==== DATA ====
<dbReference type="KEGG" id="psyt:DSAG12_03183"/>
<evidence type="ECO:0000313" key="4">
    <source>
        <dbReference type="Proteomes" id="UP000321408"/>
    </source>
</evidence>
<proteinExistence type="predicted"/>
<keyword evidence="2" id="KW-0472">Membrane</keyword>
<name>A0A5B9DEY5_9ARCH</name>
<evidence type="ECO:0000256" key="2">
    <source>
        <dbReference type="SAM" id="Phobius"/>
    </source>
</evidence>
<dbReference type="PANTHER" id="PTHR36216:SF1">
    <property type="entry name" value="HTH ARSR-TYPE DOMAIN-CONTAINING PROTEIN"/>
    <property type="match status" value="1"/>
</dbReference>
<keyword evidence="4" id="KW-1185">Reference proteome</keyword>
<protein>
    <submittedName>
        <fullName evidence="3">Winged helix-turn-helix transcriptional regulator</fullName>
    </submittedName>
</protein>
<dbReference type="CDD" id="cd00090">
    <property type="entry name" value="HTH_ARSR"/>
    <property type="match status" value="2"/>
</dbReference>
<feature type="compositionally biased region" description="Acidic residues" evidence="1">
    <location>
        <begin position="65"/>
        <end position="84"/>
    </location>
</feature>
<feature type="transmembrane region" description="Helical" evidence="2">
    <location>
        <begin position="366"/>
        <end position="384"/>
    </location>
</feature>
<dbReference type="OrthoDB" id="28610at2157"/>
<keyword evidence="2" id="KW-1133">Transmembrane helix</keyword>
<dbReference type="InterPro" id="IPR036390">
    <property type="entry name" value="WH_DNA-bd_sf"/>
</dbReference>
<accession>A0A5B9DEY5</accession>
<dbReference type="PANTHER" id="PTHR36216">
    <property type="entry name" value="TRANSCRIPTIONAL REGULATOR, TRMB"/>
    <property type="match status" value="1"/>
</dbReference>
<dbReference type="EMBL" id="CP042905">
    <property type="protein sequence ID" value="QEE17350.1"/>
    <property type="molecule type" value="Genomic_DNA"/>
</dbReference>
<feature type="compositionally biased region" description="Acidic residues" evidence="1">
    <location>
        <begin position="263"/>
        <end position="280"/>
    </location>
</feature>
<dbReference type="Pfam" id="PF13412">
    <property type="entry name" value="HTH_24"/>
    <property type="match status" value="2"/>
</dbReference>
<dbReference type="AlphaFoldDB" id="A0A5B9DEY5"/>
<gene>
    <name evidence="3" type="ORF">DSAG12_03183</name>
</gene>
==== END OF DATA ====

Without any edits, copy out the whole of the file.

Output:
<dbReference type="KEGG" id="psyt:DSAG12_03183"/>
<evidence type="ECO:0000313" key="4">
    <source>
        <dbReference type="Proteomes" id="UP000321408"/>
    </source>
</evidence>
<proteinExistence type="predicted"/>
<keyword evidence="2" id="KW-0472">Membrane</keyword>
<name>A0A5B9DEY5_9ARCH</name>
<evidence type="ECO:0000256" key="2">
    <source>
        <dbReference type="SAM" id="Phobius"/>
    </source>
</evidence>
<dbReference type="PANTHER" id="PTHR36216:SF1">
    <property type="entry name" value="HTH ARSR-TYPE DOMAIN-CONTAINING PROTEIN"/>
    <property type="match status" value="1"/>
</dbReference>
<keyword evidence="4" id="KW-1185">Reference proteome</keyword>
<protein>
    <submittedName>
        <fullName evidence="3">Winged helix-turn-helix transcriptional regulator</fullName>
    </submittedName>
</protein>
<dbReference type="CDD" id="cd00090">
    <property type="entry name" value="HTH_ARSR"/>
    <property type="match status" value="2"/>
</dbReference>
<feature type="compositionally biased region" description="Acidic residues" evidence="1">
    <location>
        <begin position="65"/>
        <end position="84"/>
    </location>
</feature>
<feature type="transmembrane region" description="Helical" evidence="2">
    <location>
        <begin position="366"/>
        <end position="384"/>
    </location>
</feature>
<dbReference type="OrthoDB" id="28610at2157"/>
<keyword evidence="2" id="KW-1133">Transmembrane helix</keyword>
<dbReference type="InterPro" id="IPR036390">
    <property type="entry name" value="WH_DNA-bd_sf"/>
</dbReference>
<accession>A0A5B9DEY5</accession>
<dbReference type="PANTHER" id="PTHR36216">
    <property type="entry name" value="TRANSCRIPTIONAL REGULATOR, TRMB"/>
    <property type="match status" value="1"/>
</dbReference>
<dbReference type="EMBL" id="CP042905">
    <property type="protein sequence ID" value="QEE17350.1"/>
    <property type="molecule type" value="Genomic_DNA"/>
</dbReference>
<feature type="compositionally biased region" description="Acidic residues" evidence="1">
    <location>
        <begin position="263"/>
        <end position="280"/>
    </location>
</feature>
<dbReference type="Pfam" id="PF13412">
    <property type="entry name" value="HTH_24"/>
    <property type="match status" value="2"/>
</dbReference>
<dbReference type="AlphaFoldDB" id="A0A5B9DEY5"/>
<gene>
    <name evidence="3" type="ORF">DSAG12_03183</name>
</gene>